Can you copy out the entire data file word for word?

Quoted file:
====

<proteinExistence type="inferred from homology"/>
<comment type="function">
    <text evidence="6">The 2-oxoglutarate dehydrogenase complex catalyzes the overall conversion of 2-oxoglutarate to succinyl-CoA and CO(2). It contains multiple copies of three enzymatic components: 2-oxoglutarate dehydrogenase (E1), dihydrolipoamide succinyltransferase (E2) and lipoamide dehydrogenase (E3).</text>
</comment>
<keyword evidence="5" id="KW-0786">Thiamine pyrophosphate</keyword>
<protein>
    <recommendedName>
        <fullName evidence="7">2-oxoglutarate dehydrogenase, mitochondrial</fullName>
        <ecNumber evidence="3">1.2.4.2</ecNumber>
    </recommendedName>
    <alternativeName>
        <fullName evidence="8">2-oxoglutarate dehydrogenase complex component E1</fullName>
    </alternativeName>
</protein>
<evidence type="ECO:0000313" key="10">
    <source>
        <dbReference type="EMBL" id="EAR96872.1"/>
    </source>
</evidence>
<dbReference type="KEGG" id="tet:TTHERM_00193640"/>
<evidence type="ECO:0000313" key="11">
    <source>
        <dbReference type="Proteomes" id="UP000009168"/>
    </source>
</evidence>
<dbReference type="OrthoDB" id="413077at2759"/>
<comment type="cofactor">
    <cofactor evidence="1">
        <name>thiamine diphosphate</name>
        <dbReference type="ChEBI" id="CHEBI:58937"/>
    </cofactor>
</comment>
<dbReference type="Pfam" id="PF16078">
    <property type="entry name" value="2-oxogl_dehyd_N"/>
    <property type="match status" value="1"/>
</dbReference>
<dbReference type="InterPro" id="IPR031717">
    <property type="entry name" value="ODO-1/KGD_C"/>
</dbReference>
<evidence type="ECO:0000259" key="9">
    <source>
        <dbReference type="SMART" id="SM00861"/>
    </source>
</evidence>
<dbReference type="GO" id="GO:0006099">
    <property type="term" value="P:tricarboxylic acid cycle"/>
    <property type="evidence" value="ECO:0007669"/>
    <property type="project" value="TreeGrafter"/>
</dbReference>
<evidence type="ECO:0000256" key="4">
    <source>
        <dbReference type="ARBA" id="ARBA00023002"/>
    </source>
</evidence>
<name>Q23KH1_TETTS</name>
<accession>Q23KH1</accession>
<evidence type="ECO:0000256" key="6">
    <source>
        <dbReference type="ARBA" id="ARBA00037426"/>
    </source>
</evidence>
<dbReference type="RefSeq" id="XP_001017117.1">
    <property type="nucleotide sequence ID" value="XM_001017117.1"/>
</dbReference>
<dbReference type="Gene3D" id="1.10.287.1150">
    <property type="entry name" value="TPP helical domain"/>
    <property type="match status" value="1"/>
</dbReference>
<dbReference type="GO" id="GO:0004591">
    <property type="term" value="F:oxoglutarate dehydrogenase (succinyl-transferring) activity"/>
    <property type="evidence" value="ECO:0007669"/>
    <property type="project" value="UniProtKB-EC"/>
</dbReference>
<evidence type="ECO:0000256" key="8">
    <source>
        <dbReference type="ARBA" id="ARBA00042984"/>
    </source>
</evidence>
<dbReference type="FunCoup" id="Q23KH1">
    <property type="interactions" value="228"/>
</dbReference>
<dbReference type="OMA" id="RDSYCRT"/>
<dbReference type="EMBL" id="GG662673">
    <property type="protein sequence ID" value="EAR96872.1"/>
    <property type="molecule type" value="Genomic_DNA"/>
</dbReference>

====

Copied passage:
<proteinExistence type="inferred from homology"/>
<comment type="function">
    <text evidence="6">The 2-oxoglutarate dehydrogenase complex catalyzes the overall conversion of 2-oxoglutarate to succinyl-CoA and CO(2). It contains multiple copies of three enzymatic components: 2-oxoglutarate dehydrogenase (E1), dihydrolipoamide succinyltransferase (E2) and lipoamide dehydrogenase (E3).</text>
</comment>
<keyword evidence="5" id="KW-0786">Thiamine pyrophosphate</keyword>
<protein>
    <recommendedName>
        <fullName evidence="7">2-oxoglutarate dehydrogenase, mitochondrial</fullName>
        <ecNumber evidence="3">1.2.4.2</ecNumber>
    </recommendedName>
    <alternativeName>
        <fullName evidence="8">2-oxoglutarate dehydrogenase complex component E1</fullName>
    </alternativeName>
</protein>
<evidence type="ECO:0000313" key="10">
    <source>
        <dbReference type="EMBL" id="EAR96872.1"/>
    </source>
</evidence>
<dbReference type="KEGG" id="tet:TTHERM_00193640"/>
<evidence type="ECO:0000313" key="11">
    <source>
        <dbReference type="Proteomes" id="UP000009168"/>
    </source>
</evidence>
<dbReference type="OrthoDB" id="413077at2759"/>
<comment type="cofactor">
    <cofactor evidence="1">
        <name>thiamine diphosphate</name>
        <dbReference type="ChEBI" id="CHEBI:58937"/>
    </cofactor>
</comment>
<dbReference type="Pfam" id="PF16078">
    <property type="entry name" value="2-oxogl_dehyd_N"/>
    <property type="match status" value="1"/>
</dbReference>
<dbReference type="InterPro" id="IPR031717">
    <property type="entry name" value="ODO-1/KGD_C"/>
</dbReference>
<evidence type="ECO:0000259" key="9">
    <source>
        <dbReference type="SMART" id="SM00861"/>
    </source>
</evidence>
<dbReference type="GO" id="GO:0006099">
    <property type="term" value="P:tricarboxylic acid cycle"/>
    <property type="evidence" value="ECO:0007669"/>
    <property type="project" value="TreeGrafter"/>
</dbReference>
<evidence type="ECO:0000256" key="4">
    <source>
        <dbReference type="ARBA" id="ARBA00023002"/>
    </source>
</evidence>
<name>Q23KH1_TETTS</name>
<accession>Q23KH1</accession>
<evidence type="ECO:0000256" key="6">
    <source>
        <dbReference type="ARBA" id="ARBA00037426"/>
    </source>
</evidence>
<dbReference type="RefSeq" id="XP_001017117.1">
    <property type="nucleotide sequence ID" value="XM_001017117.1"/>
</dbReference>
<dbReference type="Gene3D" id="1.10.287.1150">
    <property type="entry name" value="TPP helical domain"/>
    <property type="match status" value="1"/>
</dbReference>
<dbReference type="GO" id="GO:0004591">
    <property type="term" value="F:oxoglutarate dehydrogenase (succinyl-transferring) activity"/>
    <property type="evidence" value="ECO:0007669"/>
    <property type="project" value="UniProtKB-EC"/>
</dbReference>
<evidence type="ECO:0000256" key="8">
    <source>
        <dbReference type="ARBA" id="ARBA00042984"/>
    </source>
</evidence>
<dbReference type="FunCoup" id="Q23KH1">
    <property type="interactions" value="228"/>
</dbReference>
<dbReference type="OMA" id="RDSYCRT"/>
<dbReference type="EMBL" id="GG662673">
    <property type="protein sequence ID" value="EAR96872.1"/>
    <property type="molecule type" value="Genomic_DNA"/>
</dbReference>